The Chen Guangcheng case could have been a disaster, but both countries proved how dedicated they are to working together, says Elizabeth C. Economy.
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Two developments signal a positive shift in U.S.-China relations--progress in last week's high-level talks in Beijing, and the two sides' efforts to cobble an agreement that would allow dissident Chen Guangcheng to leave China for the United States, says Elizabeth C. Economy, who directs Asia studies at the the Council on Foreign Relations. "Both sides are clearly committed to maintaining stability in the relationship and were very unwilling to allow this one striking and important incident to cause the relationship to spiral downward," says Economy. The two sides announced modest economic accords, including an agreement that foreign banks would be allowed a higher stake in Chinese banks, and an agreement to cut import tariffs on some consumer goods. "In the context of the Chen Guangcheng situation," says Economy, "the fact that they were able to announce anything positive is a real compliment to both sides."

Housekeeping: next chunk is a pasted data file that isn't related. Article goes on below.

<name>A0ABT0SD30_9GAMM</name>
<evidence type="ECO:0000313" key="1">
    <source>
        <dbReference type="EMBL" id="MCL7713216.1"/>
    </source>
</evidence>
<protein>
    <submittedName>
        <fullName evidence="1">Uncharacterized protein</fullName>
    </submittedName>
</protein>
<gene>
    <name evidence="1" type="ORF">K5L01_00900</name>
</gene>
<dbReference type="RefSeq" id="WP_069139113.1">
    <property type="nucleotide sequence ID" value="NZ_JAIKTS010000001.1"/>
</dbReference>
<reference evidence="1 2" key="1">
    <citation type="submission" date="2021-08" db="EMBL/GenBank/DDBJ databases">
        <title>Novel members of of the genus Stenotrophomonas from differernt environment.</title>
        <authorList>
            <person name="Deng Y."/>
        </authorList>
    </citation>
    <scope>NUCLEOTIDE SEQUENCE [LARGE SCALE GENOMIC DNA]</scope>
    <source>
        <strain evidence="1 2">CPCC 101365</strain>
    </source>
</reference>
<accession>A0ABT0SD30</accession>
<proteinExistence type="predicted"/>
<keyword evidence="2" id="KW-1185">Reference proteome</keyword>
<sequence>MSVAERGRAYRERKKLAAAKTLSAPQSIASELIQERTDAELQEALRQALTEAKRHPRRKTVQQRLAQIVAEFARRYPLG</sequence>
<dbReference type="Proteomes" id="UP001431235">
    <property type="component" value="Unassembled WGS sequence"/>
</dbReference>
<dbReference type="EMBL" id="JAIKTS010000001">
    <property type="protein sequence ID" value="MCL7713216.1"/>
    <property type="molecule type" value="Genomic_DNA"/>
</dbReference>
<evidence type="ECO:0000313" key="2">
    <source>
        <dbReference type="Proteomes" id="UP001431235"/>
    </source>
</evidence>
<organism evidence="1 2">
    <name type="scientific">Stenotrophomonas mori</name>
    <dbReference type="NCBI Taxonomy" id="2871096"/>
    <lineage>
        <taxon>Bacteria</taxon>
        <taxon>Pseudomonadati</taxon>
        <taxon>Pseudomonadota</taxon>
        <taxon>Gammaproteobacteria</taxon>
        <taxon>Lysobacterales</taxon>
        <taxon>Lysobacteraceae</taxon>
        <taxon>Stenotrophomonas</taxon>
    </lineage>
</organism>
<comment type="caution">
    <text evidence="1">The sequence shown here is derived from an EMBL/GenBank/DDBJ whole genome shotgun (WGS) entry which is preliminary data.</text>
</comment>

Do you think China will let this Chen deal go through?
This deal is a significant accomplishment on the part of China and the United States. I certainly hope Beijing will follow through on it. It wouldn't seem to be in China's interest to block the deal at this point; the international outcry would be significant. Frankly, getting Chen out of China likely has its benefits for Beijing: It gets him off the radar screen in China--particularly on the Internet, where his case was followed with some interest--and minimizes the likelihood that he could cause trouble while he was studying law someplace in China, which was promised in the first deal.